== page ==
The Bavarian Data Protection Authority (‘Bavarian DPA’) audited major Bavarian websites for their use of tracking tools on Safer Internet Day. It calls its findings “desolate”. None of the tracking tools were implemented in a compliant manner.

Audit by the Bavarian DPA

Tracking and the requirements for using cookies have been a highly debated topic by the EU data protection authorities since last spring. The Conference of German Data Protection Authorities released a position paper on 26 April 2018, stating that tracking and profiling cookies require opt-in consent (‘Position Paper’; read more on the Position Paper in our blog here and find more background on cookies under GDPR in the German-language videos here).

The Bavarian DPA audited 40 Bavarian websites. In a summary report (‘Summary Report’, available here), the Bavarian DPA stated that all websites that were reviewed used third-party tracking tools, but none was implemented in compliance with data protection law. The websites tested relate to the following industries: online shops, sports, insurances, banks, media, cars and houses.

The Bavarian DPA emphasised its audit on transparency and consent.

With regard to transparency, the Bavarian DPA found:

  • 25% of the audited websites included information on tracking tools in their privacy policies.
  • 75% of the audited websites included no or insufficient information in their privacy policies. Most of the website providers did not disclose information about tracking tools at all or just provided general information about a variety of tracking tools that were sometimes not even used on that specific website.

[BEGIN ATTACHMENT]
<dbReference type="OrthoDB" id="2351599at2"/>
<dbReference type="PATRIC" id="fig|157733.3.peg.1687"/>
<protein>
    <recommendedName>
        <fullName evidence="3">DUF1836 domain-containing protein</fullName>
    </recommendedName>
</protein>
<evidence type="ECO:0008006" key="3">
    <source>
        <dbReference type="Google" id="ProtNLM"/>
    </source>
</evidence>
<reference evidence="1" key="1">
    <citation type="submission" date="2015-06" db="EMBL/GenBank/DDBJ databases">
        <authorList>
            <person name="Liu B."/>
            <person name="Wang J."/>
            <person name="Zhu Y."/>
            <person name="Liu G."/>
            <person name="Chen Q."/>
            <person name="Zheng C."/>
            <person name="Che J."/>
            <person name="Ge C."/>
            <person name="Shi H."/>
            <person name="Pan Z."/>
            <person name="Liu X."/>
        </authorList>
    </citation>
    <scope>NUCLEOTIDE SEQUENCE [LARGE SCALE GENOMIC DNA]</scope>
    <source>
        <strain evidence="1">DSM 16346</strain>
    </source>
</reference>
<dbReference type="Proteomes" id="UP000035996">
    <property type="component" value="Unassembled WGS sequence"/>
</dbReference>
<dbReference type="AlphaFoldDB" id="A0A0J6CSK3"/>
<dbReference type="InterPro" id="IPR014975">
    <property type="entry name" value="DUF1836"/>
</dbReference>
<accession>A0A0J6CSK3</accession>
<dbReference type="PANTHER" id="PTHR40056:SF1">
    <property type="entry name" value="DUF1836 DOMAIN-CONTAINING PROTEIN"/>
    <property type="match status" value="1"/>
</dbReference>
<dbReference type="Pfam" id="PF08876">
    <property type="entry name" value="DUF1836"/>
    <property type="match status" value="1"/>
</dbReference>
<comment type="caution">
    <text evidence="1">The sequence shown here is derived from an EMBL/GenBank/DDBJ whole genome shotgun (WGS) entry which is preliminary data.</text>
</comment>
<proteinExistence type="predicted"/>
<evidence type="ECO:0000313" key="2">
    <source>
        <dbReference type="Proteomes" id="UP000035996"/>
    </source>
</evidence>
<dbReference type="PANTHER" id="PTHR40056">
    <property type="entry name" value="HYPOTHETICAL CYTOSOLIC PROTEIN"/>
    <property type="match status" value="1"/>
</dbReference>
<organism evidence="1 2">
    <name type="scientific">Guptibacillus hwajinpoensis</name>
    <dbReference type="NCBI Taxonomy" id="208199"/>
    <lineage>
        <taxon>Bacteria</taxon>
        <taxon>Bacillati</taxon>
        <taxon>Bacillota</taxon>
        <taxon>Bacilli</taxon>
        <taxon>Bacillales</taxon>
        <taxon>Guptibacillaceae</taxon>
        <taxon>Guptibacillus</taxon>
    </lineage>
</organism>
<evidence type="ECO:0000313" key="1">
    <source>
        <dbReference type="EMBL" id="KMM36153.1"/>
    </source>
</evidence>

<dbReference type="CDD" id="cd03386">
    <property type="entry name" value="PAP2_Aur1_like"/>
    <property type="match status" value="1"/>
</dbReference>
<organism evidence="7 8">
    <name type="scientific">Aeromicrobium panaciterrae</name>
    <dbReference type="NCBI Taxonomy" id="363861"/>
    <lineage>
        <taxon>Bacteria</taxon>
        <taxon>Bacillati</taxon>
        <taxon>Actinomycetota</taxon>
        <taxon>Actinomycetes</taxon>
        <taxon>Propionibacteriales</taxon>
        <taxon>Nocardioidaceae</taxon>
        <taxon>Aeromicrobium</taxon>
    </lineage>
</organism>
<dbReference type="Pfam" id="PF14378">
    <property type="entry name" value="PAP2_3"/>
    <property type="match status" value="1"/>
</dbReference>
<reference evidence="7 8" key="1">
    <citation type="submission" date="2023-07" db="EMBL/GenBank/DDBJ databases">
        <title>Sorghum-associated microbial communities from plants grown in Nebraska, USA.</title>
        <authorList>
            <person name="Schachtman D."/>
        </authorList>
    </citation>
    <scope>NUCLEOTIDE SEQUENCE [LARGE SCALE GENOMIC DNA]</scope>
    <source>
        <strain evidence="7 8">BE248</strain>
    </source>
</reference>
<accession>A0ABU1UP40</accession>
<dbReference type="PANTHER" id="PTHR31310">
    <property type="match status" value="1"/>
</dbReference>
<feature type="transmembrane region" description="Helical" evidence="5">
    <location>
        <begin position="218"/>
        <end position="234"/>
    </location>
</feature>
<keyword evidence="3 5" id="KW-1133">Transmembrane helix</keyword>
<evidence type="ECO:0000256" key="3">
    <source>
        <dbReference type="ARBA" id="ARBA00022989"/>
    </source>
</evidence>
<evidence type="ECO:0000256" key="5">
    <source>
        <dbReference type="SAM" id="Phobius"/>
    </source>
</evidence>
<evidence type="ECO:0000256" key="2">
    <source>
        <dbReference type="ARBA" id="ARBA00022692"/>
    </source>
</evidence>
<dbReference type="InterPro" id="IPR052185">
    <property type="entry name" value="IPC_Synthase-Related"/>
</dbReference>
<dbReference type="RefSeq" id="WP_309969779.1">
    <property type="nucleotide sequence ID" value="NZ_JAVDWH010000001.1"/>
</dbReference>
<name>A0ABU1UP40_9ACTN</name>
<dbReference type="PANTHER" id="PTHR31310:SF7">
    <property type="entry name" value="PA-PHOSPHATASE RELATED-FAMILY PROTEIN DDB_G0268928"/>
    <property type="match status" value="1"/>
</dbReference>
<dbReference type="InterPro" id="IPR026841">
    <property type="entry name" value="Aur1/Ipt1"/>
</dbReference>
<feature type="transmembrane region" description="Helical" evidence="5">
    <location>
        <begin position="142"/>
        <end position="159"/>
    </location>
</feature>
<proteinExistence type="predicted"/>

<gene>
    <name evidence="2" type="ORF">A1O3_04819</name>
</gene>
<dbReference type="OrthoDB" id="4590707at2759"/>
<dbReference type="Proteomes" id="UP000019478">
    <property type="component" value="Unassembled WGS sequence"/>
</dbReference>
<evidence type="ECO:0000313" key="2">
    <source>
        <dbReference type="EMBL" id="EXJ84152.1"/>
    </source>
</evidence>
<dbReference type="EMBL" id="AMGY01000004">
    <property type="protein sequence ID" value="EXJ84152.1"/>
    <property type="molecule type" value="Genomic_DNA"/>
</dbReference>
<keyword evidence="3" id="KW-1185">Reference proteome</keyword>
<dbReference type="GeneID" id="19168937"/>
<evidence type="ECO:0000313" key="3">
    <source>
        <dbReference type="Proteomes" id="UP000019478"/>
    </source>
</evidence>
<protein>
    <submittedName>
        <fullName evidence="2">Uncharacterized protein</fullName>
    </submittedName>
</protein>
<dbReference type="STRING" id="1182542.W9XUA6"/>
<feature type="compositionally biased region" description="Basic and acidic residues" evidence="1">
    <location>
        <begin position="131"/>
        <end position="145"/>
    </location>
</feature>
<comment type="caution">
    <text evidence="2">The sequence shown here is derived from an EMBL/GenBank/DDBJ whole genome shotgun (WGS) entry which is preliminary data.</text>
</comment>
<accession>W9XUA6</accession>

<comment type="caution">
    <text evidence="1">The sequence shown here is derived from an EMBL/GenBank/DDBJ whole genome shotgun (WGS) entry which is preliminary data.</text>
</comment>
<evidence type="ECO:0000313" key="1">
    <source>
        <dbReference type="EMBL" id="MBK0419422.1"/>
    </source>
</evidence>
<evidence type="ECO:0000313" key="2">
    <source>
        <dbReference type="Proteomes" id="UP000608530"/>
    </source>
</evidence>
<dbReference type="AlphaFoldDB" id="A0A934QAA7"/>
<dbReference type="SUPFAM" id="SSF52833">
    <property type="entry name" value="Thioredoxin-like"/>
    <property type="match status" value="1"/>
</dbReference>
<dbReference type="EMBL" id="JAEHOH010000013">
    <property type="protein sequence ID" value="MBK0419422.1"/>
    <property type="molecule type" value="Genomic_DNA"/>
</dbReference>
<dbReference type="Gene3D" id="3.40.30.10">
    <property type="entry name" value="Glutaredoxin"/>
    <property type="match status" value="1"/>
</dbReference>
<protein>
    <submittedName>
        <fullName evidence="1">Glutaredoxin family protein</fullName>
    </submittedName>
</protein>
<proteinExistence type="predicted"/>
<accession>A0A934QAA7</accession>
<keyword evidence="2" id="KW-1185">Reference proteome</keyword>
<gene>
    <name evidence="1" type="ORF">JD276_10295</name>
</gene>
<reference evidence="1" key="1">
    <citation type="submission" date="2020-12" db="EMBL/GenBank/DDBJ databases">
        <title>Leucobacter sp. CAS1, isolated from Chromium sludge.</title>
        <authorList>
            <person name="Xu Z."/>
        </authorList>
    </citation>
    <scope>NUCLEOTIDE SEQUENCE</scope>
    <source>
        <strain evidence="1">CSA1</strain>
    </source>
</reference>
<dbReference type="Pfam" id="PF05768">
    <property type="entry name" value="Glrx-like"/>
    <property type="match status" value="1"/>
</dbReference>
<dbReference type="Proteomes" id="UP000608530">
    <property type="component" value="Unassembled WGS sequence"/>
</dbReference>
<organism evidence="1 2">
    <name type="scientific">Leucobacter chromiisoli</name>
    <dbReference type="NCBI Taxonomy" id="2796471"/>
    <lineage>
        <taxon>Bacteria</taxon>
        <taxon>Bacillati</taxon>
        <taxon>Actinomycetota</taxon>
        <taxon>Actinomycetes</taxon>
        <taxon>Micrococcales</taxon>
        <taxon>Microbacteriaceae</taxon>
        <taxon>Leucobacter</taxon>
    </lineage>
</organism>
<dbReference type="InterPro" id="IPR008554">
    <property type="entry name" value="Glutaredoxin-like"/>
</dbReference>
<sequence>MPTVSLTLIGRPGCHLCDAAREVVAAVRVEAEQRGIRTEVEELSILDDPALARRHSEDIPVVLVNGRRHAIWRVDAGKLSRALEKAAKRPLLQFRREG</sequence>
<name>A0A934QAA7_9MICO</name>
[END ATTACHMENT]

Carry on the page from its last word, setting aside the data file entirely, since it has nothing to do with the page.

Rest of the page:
With regard to consent, the Summary Report states:

  • 20% of the audited websites did not obtain consent to the use of tracking tools at all.
  • 80% of the audited websites obtained consent, but the consent did not comply with data protection law. The consents did not comply with the ‘prior’, ‘informed’ or ‘freely given’ requirements.

Comment

The Bavarian DPA only provided an executive summary–style report, without disclosing any details on the reasons for noncompliance or the next steps it will take. However in a press release accompanying the Summary Report (available here), Thomas Kranig, president of the Bavarian DPA, stated: “We have decided to remedy the defects [concerning tracking tools] and to review whether fines should be issued. We expect major organisations in particular to comply with the legal requirements.” The audit by the Bavarian DPA and the Position Paper highlight that tracking tools are currently on top of the list of the German supervisory authorities, and organisations must ensure that they comply, particularly with the transparency and consent requirements.

However, there is no unified approach by the European supervisory authorities yet. Some of the other European supervisory authorities seem still to accept opt-out consent. This situation needs clarification and a joint approach taken by the European supervisory authorities. Obviously a guidance paper by the European Data Protection Board would be helpful at this point. Such a guidance paper has, however, not yet been announced.